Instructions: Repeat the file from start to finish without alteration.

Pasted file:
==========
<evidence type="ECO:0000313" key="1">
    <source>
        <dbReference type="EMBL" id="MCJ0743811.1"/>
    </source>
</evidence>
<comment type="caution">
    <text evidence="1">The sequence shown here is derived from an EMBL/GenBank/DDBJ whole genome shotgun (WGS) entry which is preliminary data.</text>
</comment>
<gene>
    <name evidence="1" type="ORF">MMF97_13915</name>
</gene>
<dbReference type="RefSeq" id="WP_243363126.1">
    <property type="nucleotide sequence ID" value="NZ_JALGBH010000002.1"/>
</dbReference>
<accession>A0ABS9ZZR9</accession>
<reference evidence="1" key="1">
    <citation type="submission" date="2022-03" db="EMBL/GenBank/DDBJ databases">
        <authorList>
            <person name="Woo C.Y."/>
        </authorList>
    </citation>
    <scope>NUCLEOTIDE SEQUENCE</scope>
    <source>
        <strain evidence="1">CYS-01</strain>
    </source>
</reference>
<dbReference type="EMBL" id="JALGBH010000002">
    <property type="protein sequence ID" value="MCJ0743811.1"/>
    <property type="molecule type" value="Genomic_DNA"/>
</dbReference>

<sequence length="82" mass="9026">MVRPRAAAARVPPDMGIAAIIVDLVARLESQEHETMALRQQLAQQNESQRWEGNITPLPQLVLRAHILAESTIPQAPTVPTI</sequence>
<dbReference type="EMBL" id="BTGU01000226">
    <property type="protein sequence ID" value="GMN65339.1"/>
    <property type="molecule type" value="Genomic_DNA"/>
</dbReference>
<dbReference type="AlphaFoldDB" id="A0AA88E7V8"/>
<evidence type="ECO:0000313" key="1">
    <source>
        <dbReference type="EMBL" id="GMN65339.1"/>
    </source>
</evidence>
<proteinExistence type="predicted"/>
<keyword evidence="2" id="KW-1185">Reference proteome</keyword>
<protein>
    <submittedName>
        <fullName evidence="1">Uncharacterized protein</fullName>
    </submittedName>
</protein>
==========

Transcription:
<evidence type="ECO:0000313" key="1">
    <source>
        <dbReference type="EMBL" id="MCJ0743811.1"/>
    </source>
</evidence>
<comment type="caution">
    <text evidence="1">The sequence shown here is derived from an EMBL/GenBank/DDBJ whole genome shotgun (WGS) entry which is preliminary data.</text>
</comment>
<gene>
    <name evidence="1" type="ORF">MMF97_13915</name>
</gene>
<dbReference type="RefSeq" id="WP_243363126.1">
    <property type="nucleotide sequence ID" value="NZ_JALGBH010000002.1"/>
</dbReference>
<accession>A0ABS9ZZR9</accession>
<reference evidence="1" key="1">
    <citation type="submission" date="2022-03" db="EMBL/GenBank/DDBJ databases">
        <authorList>
            <person name="Woo C.Y."/>
        </authorList>
    </citation>
    <scope>NUCLEOTIDE SEQUENCE</scope>
    <source>
        <strain evidence="1">CYS-01</strain>
    </source>
</reference>
<dbReference type="EMBL" id="JALGBH010000002">
    <property type="protein sequence ID" value="MCJ0743811.1"/>
    <property type="molecule type" value="Genomic_DNA"/>
</dbReference>

<sequence length="82" mass="9026">MVRPRAAAARVPPDMGIAAIIVDLVARLESQEHETMALRQQLAQQNESQRWEGNITPLPQLVLRAHILAESTIPQAPTVPTI</sequence>
<dbReference type="EMBL" id="BTGU01000226">
    <property type="protein sequence ID" value="GMN65339.1"/>
    <property type="molecule type" value="Genomic_DNA"/>
</dbReference>
<dbReference type="AlphaFoldDB" id="A0AA88E7V8"/>
<evidence type="ECO:0000313" key="1">
    <source>
        <dbReference type="EMBL" id="GMN65339.1"/>
    </source>
</evidence>
<proteinExistence type="predicted"/>
<keyword evidence="2" id="KW-1185">Reference proteome</keyword>
<protein>
    <submittedName>
        <fullName evidence="1">Uncharacterized protein</fullName>
    </submittedName>
</protein>